WBEZ brings you fact-based news and information. Sign up for our newsletters to stay up to date on the stories that matter.Writer Greg Boose shares his memories about the joys of growing up on a farm and how hard it was to leave behind.
I grew up on a 1,200 acre produce farm in a small Northeastern Ohio town called Norwalk. My family grew sweet corn, cabbage, peppers and squash, greens, apples, strawberries and the occasional patch of kohlrabi. We hired migrant workers from Mexico and every relative within reach. From the time I was old enough to pick strawberries, this was where I spent my summers and weekends and any other moment I wasn’t in the classroom.
Life on the farm was one I fought. It made me bitter, to work in a dirty barn while my friends were out riding bikes or swimming. But like most things that you look back on 15 years later, embarrassment and hatred has turned into pride and a badge of honor. Life on the farm was, in fact, good.
My grandfather and uncles ran the operations on the farm and my father, just a stone driveway away, managed a large farm market that held a spanning sign on its roof spelling out our last name. My father had actually gotten away from the farm once. But after short-lived stint as a professor in Michigan, he brought my mother back to Ohio to build Boose’s Farm Market in 1973.
My father worked as hard as any farmer or business owner should, getting up at 3:30 every morning to prepare the store for the its 9 am opening, and to ready the delivery vans with dozens of produce orders for the area’s restaurants. Sometimes, after he closed the market at six p.m., my father would stop in the barns before going home. I can still picture him, all tired and ball-capped, grabbing boxes of peppers at the end of the conveyor belt to help the stacking person catch up.
In 2004- the year my father battled two hernias, a bad shoulder, and a new generation of customers who chose to shop in town rather than drive seven minutes out for fresh, local produce - my father retired. I came home from college to watch area farmers, Mennonites, and Amish bid on equipment. The same stuff that once depressed me upon sight as a 16-year-old, at that moment brought up painful pings of nostalgia. I was told that the reason the farm closed was because we either had to invest hundreds of thousands of dollars into new technology in order to stay competitive or we had to shut it down. So we shut it down.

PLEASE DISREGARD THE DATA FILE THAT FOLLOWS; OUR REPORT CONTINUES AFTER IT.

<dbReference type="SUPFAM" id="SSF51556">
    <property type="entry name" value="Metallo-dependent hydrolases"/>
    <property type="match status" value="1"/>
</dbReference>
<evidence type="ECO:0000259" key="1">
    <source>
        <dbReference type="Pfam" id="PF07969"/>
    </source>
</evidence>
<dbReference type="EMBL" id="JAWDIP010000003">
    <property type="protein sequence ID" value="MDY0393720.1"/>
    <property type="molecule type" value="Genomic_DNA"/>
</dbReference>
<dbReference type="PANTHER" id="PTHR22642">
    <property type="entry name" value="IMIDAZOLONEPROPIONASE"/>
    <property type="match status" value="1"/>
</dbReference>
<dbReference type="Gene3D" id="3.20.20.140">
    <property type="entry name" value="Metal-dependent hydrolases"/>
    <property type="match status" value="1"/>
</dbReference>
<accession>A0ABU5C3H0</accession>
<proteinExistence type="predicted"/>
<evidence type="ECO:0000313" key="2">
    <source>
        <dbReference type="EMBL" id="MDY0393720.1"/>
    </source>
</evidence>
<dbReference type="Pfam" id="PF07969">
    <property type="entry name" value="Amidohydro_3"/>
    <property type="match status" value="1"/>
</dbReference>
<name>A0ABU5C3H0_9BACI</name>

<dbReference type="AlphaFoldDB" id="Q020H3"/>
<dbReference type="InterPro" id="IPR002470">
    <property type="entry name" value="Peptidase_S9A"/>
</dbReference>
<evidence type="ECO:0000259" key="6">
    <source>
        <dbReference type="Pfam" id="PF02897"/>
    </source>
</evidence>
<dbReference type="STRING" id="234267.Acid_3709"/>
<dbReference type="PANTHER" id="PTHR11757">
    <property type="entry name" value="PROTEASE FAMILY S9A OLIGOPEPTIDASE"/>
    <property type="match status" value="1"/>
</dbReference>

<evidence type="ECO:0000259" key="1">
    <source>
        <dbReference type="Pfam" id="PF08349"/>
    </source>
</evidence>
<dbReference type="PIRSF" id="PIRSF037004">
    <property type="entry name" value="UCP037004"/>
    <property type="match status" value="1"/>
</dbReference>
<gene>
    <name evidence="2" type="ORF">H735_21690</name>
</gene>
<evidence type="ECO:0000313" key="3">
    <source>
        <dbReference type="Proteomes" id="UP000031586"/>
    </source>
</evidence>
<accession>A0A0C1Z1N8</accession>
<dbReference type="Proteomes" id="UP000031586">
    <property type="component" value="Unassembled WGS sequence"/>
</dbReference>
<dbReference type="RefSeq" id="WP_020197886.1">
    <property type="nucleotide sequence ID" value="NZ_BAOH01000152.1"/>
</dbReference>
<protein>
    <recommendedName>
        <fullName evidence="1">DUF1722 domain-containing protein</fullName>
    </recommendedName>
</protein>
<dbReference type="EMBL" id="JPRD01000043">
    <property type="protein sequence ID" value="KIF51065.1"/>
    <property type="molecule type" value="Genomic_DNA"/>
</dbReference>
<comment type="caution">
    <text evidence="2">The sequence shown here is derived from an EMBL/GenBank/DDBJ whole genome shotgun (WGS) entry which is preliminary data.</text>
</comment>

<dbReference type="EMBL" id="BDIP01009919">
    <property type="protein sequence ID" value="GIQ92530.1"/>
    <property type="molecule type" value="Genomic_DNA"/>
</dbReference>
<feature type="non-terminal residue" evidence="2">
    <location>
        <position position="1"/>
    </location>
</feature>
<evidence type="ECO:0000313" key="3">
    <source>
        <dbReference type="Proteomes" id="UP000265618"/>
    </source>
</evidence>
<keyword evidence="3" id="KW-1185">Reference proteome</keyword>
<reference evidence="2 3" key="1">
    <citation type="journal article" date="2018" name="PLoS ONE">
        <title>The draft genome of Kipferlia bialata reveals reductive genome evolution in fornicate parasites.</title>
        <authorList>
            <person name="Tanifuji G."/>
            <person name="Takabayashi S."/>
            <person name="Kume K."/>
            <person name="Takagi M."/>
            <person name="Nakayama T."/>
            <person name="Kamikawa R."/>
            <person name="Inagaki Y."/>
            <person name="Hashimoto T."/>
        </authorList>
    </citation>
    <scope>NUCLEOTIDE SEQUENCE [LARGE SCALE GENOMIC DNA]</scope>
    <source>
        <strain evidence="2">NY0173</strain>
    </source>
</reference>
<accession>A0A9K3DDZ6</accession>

This past Thanksgiving my wife and I toured a different farm back home, this one just 15 minutes away from my family’s old fields. It’s operated by a Farmer Bob Jones and his sons Lee and Bobby, and it’s been featured on Martha Stewart’s program and caters to some the most famous chefs in the world. Guys like Charlie Trotter, Michael Symon, Gordon Ramsay and Wolfgang Puck regularly fill their plates with their produce.
As we walked the length of their farm, I thought about why this farm was still around when my family’s was not. Instead of closing down after a devastating hailstorm, the Joneses adapted and evolved, they invested heavily into technology and carved out a niche. They have a sustainable and organic field known as The Chef’s Garden in Milan, Ohio. Farmer Jones knew my father and grandfather well and often mentioned their names to us when retelling the history of Lake Erie farmers that afternoon. I believe it was for my benefit that he mentioned the Boose name so often, but it didn’t stop my chest from swelling with pride each time.
However, with every greenhouse and barn that my wife and I toured with Farmer Jones, all I could think of was why we didn’t adapt. Why didn’t we invest? How we sold everything to hundreds of strangers and ended a legacy.
And I ask myself if it’s my fault. If I should have come home from college with a genius plan like growing micro-greens for chefs, or if I should have offered to go into the farming business with any of my brothers. I know that my grandfather, uncles and father couldn’t have worked any harder than they did. I know that they ran a tight ship. But instead of moving to big cities like Chicago and Cleveland and Columbus and Charleston, could I and my siblings have somehow saved the farm? Could we have forced our own children to someday pack wagon-loads of sweet corn all morning long, summer after summer, without having them despise us?
But perhaps it was just our time. Perhaps the end result of all the Boose children gaining an unparalleled work ethic and a penchant for fresh zucchini were simply the goals all along. And perhaps I can take pride in another local farmer doing well while my father and uncles enjoy grandchildren and retirement.